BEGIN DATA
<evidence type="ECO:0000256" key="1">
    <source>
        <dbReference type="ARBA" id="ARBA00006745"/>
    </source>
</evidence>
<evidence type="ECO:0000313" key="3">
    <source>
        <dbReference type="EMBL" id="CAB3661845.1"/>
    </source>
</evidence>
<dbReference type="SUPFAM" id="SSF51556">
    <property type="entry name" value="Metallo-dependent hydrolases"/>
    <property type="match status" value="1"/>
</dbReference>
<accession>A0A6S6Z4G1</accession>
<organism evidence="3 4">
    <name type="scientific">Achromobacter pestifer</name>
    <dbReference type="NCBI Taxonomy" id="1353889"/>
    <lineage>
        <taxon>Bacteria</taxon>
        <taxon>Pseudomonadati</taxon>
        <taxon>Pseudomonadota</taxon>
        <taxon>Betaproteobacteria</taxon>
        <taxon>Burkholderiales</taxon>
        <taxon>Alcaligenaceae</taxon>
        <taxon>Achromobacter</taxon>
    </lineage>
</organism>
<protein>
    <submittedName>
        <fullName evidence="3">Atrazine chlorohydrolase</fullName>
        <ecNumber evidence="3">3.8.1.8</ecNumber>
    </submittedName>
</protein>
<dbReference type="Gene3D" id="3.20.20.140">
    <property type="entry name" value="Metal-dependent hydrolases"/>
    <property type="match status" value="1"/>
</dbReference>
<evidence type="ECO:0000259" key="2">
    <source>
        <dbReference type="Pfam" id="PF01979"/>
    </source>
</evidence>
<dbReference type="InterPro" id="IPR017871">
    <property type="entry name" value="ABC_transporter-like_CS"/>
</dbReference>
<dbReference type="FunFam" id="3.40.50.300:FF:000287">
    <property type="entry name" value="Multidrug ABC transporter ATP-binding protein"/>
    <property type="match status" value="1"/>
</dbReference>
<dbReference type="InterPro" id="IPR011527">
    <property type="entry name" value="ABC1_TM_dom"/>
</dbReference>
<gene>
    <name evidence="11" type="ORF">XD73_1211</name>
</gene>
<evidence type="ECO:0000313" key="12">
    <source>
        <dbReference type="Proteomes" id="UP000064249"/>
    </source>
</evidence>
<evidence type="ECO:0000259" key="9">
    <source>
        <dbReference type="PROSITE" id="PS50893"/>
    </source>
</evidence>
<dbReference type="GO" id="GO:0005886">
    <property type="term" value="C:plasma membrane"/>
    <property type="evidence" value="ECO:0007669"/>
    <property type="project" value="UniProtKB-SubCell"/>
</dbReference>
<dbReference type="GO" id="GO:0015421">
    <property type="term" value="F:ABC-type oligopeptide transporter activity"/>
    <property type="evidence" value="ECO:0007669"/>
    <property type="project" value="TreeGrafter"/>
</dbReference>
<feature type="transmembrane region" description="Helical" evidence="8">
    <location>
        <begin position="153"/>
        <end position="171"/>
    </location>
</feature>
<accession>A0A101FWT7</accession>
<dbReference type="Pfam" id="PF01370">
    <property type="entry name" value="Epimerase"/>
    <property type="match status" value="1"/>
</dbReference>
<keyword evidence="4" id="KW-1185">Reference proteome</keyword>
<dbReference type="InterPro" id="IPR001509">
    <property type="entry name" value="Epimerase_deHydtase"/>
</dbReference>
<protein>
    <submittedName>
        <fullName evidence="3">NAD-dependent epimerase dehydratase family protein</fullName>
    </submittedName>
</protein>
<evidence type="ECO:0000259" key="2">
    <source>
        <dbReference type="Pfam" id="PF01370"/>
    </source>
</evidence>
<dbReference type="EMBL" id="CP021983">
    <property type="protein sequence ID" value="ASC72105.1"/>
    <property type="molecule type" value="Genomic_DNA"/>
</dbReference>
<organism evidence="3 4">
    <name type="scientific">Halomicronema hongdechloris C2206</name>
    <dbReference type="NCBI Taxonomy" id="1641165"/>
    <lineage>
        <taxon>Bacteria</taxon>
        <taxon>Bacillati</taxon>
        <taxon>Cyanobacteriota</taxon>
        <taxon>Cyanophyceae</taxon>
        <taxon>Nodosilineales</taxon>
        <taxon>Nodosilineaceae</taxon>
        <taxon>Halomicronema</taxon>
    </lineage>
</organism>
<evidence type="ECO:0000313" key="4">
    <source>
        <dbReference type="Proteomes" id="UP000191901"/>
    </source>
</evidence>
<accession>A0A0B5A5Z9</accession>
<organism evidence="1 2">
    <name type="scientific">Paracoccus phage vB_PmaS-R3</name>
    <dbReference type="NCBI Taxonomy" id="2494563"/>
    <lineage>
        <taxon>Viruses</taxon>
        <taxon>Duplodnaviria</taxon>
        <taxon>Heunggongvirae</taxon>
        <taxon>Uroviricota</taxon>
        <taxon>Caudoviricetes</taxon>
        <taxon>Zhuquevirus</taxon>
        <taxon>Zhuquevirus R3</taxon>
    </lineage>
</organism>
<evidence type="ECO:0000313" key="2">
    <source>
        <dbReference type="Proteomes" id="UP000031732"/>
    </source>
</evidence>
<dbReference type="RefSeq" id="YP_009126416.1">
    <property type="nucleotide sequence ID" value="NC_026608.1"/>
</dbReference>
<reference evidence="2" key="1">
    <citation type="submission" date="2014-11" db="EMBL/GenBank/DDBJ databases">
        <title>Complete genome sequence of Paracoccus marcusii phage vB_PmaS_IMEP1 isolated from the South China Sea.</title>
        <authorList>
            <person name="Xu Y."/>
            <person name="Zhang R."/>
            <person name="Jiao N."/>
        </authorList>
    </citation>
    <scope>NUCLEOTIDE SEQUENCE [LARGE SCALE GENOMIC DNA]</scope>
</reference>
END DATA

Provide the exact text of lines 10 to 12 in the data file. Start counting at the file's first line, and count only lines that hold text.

</evidence>
<dbReference type="SUPFAM" id="SSF51556">
    <property type="entry name" value="Metallo-dependent hydrolases"/>